Archives for February 2012

Torah Reflections: February 12 – 18, 2012

Parashah (portion) Mishpatim – Our Highest Spiritual Principles    
Exodus 21:1 – 24:18

When a person’s ox injures a neighbor’s ox and it dies, they shall sell the live ox and divide its price; they shall also divide the dead animal. If, however, it is known that the ox was in the habit of goring, and its owner has failed to guard it, that person must restore ox for ox, and [the neighbor] shall keep the dead animal. [Exod. 21:35-36]

These verses follow the chapter containing the Revelation at Sinai and are part of what the rabbis call the Book of the Covenant, detailing the first rules derived from the Ten Commandments. Though taken at the literal level, these rules might appear antiquated and no longer relevant to our post-modern lives (who among us owns an ox anymore?); they are, at a deeper level, far more than simple rules and legislations.
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Compassionate Listening…Healing the World from the Inside Out

Compassionate Listening…Healing the World from the Inside Out

Taught by Andrea Cohen

The Sh’ma calls us to a deeper listening; a listening that reaches beyond our words to the One Silence that is at the source of Being. The V’ahavta invites us to love; to love with our whole self the One Who manifests as all that is. Our tradition teaches us that the two are intimately connected. Listening is an act of intimacy; a place where we are able to open ourselves to the other’s truth non-judgmentally, and stand in the other’s presence with greater compassion and understanding. Listening is, indeed, the key that unlocks the gates of love.

Compassionate Listening is a practice that seeks to fling these gates wide open for us. Its powerful tools help transform the energy of conflict into opportunities for understanding, intimacy, and healthy relationships in families, the workplace and in our community. It is a practice that provides a road-map to cultivating the wisdom of the heart as the key to real peace “from the inside out.”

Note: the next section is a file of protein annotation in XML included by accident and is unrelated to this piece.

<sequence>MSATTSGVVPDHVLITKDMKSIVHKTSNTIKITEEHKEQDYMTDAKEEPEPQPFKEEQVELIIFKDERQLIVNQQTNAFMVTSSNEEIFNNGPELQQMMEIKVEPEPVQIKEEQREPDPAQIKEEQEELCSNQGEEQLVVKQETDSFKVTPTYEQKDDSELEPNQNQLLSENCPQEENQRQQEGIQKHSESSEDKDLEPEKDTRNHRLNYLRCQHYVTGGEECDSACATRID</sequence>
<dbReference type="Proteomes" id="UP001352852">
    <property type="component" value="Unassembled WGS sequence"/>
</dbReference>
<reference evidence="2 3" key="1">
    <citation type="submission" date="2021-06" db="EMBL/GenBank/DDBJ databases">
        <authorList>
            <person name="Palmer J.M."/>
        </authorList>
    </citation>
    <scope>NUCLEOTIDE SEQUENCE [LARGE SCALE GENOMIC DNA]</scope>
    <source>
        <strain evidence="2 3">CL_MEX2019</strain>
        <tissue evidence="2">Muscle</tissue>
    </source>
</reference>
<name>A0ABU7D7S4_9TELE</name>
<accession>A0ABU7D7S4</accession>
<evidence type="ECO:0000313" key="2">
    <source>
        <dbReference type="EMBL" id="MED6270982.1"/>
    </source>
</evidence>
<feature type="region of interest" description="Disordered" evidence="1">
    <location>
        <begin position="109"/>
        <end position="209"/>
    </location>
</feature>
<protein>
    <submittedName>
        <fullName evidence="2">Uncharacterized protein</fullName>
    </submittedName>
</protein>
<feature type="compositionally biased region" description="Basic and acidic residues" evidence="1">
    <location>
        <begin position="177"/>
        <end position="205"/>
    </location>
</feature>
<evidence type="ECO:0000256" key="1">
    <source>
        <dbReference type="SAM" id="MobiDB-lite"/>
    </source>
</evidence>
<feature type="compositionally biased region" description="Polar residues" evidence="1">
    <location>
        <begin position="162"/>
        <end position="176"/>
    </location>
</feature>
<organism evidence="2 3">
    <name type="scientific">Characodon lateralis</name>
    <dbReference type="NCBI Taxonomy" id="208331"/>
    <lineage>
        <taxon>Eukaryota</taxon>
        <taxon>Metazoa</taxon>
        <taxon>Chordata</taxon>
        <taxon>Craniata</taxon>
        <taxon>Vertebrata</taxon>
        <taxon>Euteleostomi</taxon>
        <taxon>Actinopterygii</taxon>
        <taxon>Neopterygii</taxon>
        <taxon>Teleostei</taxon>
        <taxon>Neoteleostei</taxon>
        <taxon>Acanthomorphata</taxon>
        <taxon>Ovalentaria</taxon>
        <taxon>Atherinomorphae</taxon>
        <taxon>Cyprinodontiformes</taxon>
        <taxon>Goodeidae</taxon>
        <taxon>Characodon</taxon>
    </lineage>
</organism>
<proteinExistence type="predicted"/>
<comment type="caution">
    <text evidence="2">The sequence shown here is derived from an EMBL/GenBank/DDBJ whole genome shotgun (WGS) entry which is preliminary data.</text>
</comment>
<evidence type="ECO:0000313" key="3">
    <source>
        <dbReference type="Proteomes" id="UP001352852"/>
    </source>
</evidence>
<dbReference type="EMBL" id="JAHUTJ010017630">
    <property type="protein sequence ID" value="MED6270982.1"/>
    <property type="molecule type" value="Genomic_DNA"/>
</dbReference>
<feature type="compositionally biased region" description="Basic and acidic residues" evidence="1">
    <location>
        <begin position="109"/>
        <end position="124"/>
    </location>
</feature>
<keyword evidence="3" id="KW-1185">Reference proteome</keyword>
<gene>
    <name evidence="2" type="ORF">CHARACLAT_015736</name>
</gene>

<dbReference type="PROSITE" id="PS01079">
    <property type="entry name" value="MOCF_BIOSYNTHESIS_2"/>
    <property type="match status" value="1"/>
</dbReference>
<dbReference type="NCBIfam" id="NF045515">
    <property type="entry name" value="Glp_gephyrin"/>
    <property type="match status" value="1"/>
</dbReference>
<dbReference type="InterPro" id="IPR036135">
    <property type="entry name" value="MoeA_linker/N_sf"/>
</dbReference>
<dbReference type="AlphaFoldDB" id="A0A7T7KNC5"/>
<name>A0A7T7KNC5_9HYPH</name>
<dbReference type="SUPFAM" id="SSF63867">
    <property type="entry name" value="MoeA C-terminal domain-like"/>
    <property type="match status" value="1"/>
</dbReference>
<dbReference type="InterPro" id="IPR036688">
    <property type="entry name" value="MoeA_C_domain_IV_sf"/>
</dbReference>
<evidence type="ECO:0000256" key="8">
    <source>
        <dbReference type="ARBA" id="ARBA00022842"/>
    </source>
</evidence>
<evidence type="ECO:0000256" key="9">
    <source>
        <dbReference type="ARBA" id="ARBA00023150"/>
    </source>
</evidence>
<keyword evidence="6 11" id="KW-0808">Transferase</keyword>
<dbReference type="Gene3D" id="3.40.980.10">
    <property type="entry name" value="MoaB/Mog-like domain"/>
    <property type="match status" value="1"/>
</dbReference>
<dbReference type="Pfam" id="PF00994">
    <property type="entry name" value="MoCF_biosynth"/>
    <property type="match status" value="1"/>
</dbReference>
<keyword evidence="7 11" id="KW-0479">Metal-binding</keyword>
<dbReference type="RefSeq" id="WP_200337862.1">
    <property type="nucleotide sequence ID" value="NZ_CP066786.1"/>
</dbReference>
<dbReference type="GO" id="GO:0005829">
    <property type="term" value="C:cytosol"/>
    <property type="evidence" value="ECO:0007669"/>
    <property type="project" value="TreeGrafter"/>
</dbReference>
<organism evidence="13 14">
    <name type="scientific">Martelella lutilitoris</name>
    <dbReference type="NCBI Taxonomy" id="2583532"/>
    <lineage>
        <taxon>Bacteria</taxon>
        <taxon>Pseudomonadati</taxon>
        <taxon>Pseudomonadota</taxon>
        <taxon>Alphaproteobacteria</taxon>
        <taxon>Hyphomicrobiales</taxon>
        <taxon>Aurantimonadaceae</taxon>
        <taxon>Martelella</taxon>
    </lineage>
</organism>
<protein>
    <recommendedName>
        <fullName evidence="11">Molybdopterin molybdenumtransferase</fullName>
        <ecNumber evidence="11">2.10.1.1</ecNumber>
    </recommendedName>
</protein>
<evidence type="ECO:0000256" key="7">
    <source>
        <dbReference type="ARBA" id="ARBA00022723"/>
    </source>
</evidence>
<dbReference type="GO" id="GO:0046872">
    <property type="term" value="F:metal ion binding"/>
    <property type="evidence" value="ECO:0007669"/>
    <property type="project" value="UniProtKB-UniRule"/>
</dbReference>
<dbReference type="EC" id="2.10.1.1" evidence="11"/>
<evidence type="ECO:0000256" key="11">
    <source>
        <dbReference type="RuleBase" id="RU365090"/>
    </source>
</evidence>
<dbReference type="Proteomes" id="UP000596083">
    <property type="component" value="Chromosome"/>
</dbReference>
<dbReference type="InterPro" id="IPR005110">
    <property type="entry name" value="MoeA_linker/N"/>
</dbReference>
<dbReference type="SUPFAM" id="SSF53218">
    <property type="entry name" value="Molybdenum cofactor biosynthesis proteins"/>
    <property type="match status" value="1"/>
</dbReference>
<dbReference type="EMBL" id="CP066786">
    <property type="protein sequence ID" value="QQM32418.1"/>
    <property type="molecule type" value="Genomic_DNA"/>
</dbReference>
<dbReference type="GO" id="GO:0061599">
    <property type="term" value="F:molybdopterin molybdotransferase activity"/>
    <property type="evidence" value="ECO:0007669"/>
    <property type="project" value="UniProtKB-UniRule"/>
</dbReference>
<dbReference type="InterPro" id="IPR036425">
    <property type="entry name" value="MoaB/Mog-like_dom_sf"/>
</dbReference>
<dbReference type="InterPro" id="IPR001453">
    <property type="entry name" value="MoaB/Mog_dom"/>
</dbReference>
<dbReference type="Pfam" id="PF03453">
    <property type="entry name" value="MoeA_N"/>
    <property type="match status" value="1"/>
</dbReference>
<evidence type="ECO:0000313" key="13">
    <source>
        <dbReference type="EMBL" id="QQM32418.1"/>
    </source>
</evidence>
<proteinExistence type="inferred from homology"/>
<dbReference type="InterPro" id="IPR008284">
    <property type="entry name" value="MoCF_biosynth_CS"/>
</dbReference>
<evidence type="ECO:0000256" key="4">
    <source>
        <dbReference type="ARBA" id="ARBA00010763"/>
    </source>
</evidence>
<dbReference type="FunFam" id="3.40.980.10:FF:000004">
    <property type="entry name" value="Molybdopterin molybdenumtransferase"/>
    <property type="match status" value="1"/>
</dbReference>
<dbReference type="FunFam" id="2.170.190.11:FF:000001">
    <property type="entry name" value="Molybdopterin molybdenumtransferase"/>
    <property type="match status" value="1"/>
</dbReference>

Explore the some of the Core Practices of Compassionate Listening, of deep Sh’ma-ing, and learn the skills necessary to bring them into your daily life:

  • Holding Compassion for Oneself and Others
  • Suspending Judgment
  • Maintaining Balance in the Heat of Conflict
  • Listening with the Heart
  • Speaking from the Heart

Andrea Cohen, M.A., M.S.W., is a Certified Compassionate Listening Facilitator and Senior Trainer. She is author of Practicing the Art of Compassionate Listening and a former Bet Alef member.

Please contact Shellie if you are interested in the Tuesday series beginning in April–or the possibility of a one or two day workshop. Location will be determined based upon participants.

Torah Reflections: February 5 – 11, 2012

Parashah (portion) Yitro – One With The One  
Exodus 18:1 – 20:23

Now Moses went up to God. The Eternal One called to him from the mountain, saying, “Thus shall you say to the house of Jacob and declare to the children of Israel: ‘You have seen what I did to the Egyptians, how I bore you on eagles’ wings and brought you to Me. Now then, if you hear, deeply hear My voice, and keep My covenant, you will be to Me a special treasure among all peoples, for all the earth is Mine. You shall be a kingdom of priests, a holy nation’. These are the words that you shall speak to the children of Israel.” [Exod. 19:3-6]